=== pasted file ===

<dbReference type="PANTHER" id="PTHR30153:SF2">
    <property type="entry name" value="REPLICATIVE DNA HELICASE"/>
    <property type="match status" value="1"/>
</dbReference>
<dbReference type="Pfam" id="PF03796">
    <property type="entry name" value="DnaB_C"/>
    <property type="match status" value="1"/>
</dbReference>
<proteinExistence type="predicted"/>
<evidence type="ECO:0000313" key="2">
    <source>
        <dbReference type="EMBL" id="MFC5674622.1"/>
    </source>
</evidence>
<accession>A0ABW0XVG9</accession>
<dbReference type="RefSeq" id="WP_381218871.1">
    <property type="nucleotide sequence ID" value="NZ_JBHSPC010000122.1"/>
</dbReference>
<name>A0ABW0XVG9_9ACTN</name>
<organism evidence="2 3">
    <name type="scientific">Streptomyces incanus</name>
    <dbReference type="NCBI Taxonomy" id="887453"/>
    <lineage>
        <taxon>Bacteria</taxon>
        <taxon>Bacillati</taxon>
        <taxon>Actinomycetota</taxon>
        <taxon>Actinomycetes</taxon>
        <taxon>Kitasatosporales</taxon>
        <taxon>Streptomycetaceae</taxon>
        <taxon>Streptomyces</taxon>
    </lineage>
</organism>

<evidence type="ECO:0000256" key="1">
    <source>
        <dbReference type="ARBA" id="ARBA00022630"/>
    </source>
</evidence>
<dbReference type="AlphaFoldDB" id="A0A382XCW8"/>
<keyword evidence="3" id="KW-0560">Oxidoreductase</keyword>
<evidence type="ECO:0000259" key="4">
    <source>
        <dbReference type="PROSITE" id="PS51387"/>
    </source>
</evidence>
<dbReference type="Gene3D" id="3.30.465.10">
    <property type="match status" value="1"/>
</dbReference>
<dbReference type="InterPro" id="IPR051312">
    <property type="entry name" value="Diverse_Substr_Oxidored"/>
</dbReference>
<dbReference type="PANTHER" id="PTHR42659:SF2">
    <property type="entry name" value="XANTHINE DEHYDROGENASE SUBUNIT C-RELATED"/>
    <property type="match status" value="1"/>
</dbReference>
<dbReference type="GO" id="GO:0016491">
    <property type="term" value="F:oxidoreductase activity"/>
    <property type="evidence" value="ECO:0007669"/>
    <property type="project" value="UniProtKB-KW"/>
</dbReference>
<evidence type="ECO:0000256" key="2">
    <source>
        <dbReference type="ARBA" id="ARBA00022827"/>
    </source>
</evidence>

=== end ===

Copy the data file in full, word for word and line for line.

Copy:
<dbReference type="PANTHER" id="PTHR30153:SF2">
    <property type="entry name" value="REPLICATIVE DNA HELICASE"/>
    <property type="match status" value="1"/>
</dbReference>
<dbReference type="Pfam" id="PF03796">
    <property type="entry name" value="DnaB_C"/>
    <property type="match status" value="1"/>
</dbReference>
<proteinExistence type="predicted"/>
<evidence type="ECO:0000313" key="2">
    <source>
        <dbReference type="EMBL" id="MFC5674622.1"/>
    </source>
</evidence>
<accession>A0ABW0XVG9</accession>
<dbReference type="RefSeq" id="WP_381218871.1">
    <property type="nucleotide sequence ID" value="NZ_JBHSPC010000122.1"/>
</dbReference>
<name>A0ABW0XVG9_9ACTN</name>
<organism evidence="2 3">
    <name type="scientific">Streptomyces incanus</name>
    <dbReference type="NCBI Taxonomy" id="887453"/>
    <lineage>
        <taxon>Bacteria</taxon>
        <taxon>Bacillati</taxon>
        <taxon>Actinomycetota</taxon>
        <taxon>Actinomycetes</taxon>
        <taxon>Kitasatosporales</taxon>
        <taxon>Streptomycetaceae</taxon>
        <taxon>Streptomyces</taxon>
    </lineage>
</organism>

<evidence type="ECO:0000256" key="1">
    <source>
        <dbReference type="ARBA" id="ARBA00022630"/>
    </source>
</evidence>
<dbReference type="AlphaFoldDB" id="A0A382XCW8"/>
<keyword evidence="3" id="KW-0560">Oxidoreductase</keyword>
<evidence type="ECO:0000259" key="4">
    <source>
        <dbReference type="PROSITE" id="PS51387"/>
    </source>
</evidence>
<dbReference type="Gene3D" id="3.30.465.10">
    <property type="match status" value="1"/>
</dbReference>
<dbReference type="InterPro" id="IPR051312">
    <property type="entry name" value="Diverse_Substr_Oxidored"/>
</dbReference>
<dbReference type="PANTHER" id="PTHR42659:SF2">
    <property type="entry name" value="XANTHINE DEHYDROGENASE SUBUNIT C-RELATED"/>
    <property type="match status" value="1"/>
</dbReference>
<dbReference type="GO" id="GO:0016491">
    <property type="term" value="F:oxidoreductase activity"/>
    <property type="evidence" value="ECO:0007669"/>
    <property type="project" value="UniProtKB-KW"/>
</dbReference>
<evidence type="ECO:0000256" key="2">
    <source>
        <dbReference type="ARBA" id="ARBA00022827"/>
    </source>
</evidence>